Oh, yes. The survey gods have smiled down upon us once again.
A dozen HR professionals and hiring managers out of a poll of 2,201 shared excuses they’ve heard from employees arriving late to work that are so horrible, they’re awesome.
These were the crown jewels of the survey, conducted by Harris Poll on behalf of the surveying masters at CareerBuilder:
- Zebra congestion. Employee claimed a zebra running down the highway held up traffic (turned out to be true).
- Rough night. Employee woke up on the front lawn of a house two blocks away from his home.
- Feline shenanigans. Employee’s cat got stuck in the toilet.
- Couldn’t make breakfast. Employee ran out of milk for cereal and had to buy some before getting ready for work.
- Cozy parking. Employee was late to work because he fell asleep in the car when he got to work.
- Temporary blindness. Employee accidentally put superglue in her eye instead of contact lens solution, and had to go to the emergency room (wonder if she drove herself).
- Free candy = national holiday. Employee thought Halloween was a work holiday.
- Roofing issues. Employee said a hole in the roof caused rain to fall on the alarm clock and it didn’t go off.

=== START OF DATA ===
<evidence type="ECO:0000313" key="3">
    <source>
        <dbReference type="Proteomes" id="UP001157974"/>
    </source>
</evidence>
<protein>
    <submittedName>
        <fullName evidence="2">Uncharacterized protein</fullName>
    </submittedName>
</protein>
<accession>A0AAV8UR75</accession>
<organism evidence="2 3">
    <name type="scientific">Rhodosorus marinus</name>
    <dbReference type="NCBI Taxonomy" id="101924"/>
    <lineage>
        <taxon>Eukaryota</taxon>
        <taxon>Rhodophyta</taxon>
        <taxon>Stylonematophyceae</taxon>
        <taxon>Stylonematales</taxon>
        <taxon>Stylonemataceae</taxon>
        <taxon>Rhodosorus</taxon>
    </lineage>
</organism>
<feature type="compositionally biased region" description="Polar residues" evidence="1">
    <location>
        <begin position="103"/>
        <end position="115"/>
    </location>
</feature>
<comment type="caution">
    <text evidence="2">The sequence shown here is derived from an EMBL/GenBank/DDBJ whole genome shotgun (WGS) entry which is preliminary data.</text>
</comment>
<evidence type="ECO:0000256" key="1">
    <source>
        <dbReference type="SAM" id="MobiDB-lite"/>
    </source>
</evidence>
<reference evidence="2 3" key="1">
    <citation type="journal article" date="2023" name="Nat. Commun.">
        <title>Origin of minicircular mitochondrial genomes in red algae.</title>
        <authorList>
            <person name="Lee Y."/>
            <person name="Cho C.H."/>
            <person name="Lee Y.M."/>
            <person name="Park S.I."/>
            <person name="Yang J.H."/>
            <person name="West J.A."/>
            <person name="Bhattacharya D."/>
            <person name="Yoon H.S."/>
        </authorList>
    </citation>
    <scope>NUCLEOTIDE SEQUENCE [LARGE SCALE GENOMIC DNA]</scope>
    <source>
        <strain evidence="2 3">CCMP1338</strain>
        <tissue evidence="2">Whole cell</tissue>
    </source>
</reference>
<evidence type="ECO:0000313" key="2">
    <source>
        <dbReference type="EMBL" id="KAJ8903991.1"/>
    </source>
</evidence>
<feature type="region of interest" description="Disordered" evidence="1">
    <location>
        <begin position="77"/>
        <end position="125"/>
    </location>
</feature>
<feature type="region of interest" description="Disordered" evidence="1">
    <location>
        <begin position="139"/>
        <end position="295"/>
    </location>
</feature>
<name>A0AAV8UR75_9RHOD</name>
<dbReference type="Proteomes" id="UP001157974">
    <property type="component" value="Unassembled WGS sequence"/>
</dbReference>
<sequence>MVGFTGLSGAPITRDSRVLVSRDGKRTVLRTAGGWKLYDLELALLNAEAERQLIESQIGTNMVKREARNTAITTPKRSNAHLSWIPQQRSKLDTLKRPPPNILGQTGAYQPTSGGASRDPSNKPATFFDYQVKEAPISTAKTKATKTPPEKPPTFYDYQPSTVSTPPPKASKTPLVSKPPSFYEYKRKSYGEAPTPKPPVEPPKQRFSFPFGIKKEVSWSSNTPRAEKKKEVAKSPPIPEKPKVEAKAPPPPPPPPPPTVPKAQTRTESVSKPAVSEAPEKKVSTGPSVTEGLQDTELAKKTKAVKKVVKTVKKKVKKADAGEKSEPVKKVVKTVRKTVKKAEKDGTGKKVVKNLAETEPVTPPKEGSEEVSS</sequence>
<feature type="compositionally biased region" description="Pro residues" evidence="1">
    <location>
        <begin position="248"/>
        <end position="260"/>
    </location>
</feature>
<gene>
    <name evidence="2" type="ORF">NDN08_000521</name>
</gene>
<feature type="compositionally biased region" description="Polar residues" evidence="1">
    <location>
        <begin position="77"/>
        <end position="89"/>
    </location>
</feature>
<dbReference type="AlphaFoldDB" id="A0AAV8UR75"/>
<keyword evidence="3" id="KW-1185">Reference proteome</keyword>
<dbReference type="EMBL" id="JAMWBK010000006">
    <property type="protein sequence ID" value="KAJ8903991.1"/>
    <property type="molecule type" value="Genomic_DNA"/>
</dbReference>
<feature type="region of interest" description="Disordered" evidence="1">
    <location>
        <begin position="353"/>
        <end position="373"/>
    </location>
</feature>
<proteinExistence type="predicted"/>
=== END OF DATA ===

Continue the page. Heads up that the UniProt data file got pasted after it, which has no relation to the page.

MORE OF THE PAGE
- The suspense was brutal. Employee was watching something on TV and really wanted to see the end.
- Short-term memory loss. Employee forgot that the company had changed locations.
- Tangled. Employee got a hairbrush stuck in her hair.
- Boogeyman paid a visit. Employee was scared by a nightmare.
Traffic No. 1 excuse overall
Those offbeat excuses aside, most employees stick to convention when giving reasons for their tardiness. In addition to HR and hiring pros, the survey also polled 3,008 full-time employees.
And the employee portion of the survey found these to be the most common reasons employees say they’re late:
- Traffic (39%)
- Lack of sleep (19%)
- Problems with public transportation (8%)
- Bad weather (7%), and
- Dropping the kids off at daycare or school (6%).
Just how often are employees whipping these excuses out?
Nearly one-quarter (23%) say they’re late at least once a month, and 15% admit they arrive late at least once a week.
The consequences for committing such offenses?
Only 35% of employers say they’ve fired a worker for tardiness, and another 34% say they try to work with employees — allowing them to arrive late once in a while as long as it doesn’t become a pattern.
And nearly one in five (18%) of employers don’t care how employees manage their time as long as the work gets done.